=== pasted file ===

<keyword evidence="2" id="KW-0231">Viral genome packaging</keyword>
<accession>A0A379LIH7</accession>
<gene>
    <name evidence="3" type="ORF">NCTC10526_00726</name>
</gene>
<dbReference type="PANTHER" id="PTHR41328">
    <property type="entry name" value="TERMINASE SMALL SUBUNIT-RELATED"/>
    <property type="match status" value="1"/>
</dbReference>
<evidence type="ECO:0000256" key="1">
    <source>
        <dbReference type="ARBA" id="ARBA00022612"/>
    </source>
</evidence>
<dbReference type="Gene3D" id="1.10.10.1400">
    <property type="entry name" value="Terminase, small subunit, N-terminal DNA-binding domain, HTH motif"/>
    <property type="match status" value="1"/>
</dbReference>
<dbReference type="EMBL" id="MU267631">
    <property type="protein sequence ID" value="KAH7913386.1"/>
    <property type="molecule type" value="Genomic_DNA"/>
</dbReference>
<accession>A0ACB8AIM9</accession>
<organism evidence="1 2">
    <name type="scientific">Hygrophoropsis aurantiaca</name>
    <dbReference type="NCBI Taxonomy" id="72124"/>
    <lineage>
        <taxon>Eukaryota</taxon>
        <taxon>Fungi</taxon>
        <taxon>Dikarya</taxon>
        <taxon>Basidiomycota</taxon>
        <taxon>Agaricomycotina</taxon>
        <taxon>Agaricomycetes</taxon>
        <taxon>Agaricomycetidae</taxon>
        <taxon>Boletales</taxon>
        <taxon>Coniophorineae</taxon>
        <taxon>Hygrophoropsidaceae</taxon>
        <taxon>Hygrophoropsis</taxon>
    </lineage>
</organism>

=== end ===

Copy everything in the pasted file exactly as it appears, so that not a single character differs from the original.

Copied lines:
<keyword evidence="2" id="KW-0231">Viral genome packaging</keyword>
<accession>A0A379LIH7</accession>
<gene>
    <name evidence="3" type="ORF">NCTC10526_00726</name>
</gene>
<dbReference type="PANTHER" id="PTHR41328">
    <property type="entry name" value="TERMINASE SMALL SUBUNIT-RELATED"/>
    <property type="match status" value="1"/>
</dbReference>
<evidence type="ECO:0000256" key="1">
    <source>
        <dbReference type="ARBA" id="ARBA00022612"/>
    </source>
</evidence>
<dbReference type="Gene3D" id="1.10.10.1400">
    <property type="entry name" value="Terminase, small subunit, N-terminal DNA-binding domain, HTH motif"/>
    <property type="match status" value="1"/>
</dbReference>
<dbReference type="EMBL" id="MU267631">
    <property type="protein sequence ID" value="KAH7913386.1"/>
    <property type="molecule type" value="Genomic_DNA"/>
</dbReference>
<accession>A0ACB8AIM9</accession>
<organism evidence="1 2">
    <name type="scientific">Hygrophoropsis aurantiaca</name>
    <dbReference type="NCBI Taxonomy" id="72124"/>
    <lineage>
        <taxon>Eukaryota</taxon>
        <taxon>Fungi</taxon>
        <taxon>Dikarya</taxon>
        <taxon>Basidiomycota</taxon>
        <taxon>Agaricomycotina</taxon>
        <taxon>Agaricomycetes</taxon>
        <taxon>Agaricomycetidae</taxon>
        <taxon>Boletales</taxon>
        <taxon>Coniophorineae</taxon>
        <taxon>Hygrophoropsidaceae</taxon>
        <taxon>Hygrophoropsis</taxon>
    </lineage>
</organism>